The campaign – which ran from 15–17 July – aimed to 'raise awareness of sperm banks in China and make it easier for them to reach potential donors' amid reports of shortages, Alibaba told CNN.
Volunteers had to register online by providing their name, the last six digits of their identity card and an email address to participate in the service. Thereafter, the men had three months to undergo physical health checks and make a sperm donation at one of seven sperm banks. They received payments of 3,000 to 5,000 Yuan (£315–525) per donation.
More than 22,000 men signed up for the offer, with 69 percent of the donors coming from three major cities in China – Beijing, Shanghai and Guangzhou.
According to the Financial Times, experts attribute the shortages in Chinese sperm banks to the country's rising infertility – currently at 12.5 percent of the population – as well as strict donor requirements. Cultural reserve about sex has also contributed to the shortages, CNN reports, citing Chinese state media.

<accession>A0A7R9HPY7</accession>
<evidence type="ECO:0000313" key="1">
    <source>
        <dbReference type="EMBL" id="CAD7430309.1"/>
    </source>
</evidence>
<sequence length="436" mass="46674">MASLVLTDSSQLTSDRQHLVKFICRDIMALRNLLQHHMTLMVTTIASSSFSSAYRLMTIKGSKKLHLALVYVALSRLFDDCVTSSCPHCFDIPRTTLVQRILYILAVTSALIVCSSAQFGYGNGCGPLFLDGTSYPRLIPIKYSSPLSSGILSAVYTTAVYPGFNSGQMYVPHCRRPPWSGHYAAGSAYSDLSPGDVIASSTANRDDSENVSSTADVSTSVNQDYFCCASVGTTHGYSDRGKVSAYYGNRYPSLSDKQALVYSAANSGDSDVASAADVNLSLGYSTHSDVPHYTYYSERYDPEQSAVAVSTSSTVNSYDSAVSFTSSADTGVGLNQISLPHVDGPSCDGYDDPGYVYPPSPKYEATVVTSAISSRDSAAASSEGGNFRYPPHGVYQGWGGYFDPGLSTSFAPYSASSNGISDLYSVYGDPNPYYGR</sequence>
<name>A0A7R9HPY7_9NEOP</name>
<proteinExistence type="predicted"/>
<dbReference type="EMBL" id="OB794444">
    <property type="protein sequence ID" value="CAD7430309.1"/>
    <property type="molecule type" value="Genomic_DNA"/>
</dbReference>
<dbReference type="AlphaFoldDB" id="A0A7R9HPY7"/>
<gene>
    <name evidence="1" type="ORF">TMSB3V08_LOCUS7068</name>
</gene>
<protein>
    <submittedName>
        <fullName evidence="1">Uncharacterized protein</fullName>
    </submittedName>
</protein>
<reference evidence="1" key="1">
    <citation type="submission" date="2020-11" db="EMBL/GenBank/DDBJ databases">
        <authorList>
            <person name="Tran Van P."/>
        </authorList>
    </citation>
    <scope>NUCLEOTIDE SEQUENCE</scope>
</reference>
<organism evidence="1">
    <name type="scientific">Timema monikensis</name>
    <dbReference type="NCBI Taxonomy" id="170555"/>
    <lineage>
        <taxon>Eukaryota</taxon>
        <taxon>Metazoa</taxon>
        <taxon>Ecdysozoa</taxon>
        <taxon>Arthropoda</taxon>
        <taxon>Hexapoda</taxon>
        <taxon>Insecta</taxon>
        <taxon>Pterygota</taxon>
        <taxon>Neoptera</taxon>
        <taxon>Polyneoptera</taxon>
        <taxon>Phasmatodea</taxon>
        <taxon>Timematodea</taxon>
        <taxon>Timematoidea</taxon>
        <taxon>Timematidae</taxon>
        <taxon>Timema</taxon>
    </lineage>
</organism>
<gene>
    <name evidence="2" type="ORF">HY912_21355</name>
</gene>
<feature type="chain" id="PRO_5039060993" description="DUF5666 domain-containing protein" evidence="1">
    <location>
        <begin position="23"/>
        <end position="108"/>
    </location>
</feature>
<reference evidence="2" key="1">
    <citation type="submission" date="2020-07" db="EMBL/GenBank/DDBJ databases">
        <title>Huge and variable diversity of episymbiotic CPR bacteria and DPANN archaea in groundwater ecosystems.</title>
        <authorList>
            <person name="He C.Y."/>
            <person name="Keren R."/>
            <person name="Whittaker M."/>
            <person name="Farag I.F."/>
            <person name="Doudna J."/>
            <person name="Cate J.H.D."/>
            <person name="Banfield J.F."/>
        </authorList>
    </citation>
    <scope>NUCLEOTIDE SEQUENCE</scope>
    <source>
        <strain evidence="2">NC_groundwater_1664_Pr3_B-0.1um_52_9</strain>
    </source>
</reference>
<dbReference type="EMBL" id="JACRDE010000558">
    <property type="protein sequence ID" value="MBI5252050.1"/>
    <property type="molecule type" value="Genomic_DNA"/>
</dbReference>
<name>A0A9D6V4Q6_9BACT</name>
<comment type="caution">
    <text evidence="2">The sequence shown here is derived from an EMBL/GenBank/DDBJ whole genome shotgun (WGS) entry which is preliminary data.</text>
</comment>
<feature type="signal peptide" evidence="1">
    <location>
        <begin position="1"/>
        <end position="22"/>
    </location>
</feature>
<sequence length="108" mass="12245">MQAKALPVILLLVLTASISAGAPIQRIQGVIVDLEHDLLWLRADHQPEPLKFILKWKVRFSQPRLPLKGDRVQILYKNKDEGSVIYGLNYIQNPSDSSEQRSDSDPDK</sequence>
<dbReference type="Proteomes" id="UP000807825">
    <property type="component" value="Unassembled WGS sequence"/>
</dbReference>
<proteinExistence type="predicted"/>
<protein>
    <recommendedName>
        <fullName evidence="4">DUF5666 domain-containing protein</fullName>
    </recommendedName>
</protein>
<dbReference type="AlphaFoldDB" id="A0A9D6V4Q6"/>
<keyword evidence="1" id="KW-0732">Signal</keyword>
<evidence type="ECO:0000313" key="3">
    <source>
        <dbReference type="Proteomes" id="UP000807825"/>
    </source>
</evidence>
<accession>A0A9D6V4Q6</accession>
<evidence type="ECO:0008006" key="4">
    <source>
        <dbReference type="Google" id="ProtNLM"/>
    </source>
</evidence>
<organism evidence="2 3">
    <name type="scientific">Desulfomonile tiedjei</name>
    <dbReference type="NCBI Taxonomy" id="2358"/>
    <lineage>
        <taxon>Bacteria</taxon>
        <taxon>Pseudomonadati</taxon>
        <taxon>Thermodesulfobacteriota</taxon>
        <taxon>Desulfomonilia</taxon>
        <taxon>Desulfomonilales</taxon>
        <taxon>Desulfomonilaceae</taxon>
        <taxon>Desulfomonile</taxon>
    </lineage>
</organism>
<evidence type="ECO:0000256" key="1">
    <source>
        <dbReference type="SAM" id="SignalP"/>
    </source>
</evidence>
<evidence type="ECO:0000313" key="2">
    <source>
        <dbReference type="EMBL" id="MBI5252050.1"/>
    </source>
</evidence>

Wang Zhiqiang, director of the state sperm bank for Guangxi province, told the Financial Times that the number of donors had 'exceeded all expectations'.
'On average, we get about 300 donors a year, but during the three days of the Juhuasuan event more than 1000 people signed up. Assuming 20 per cent of them will donate, that is 200 new donors,' he said.
The anonymity and added layer of privacy provided by the online service made the campaign a success, said Mr Wang.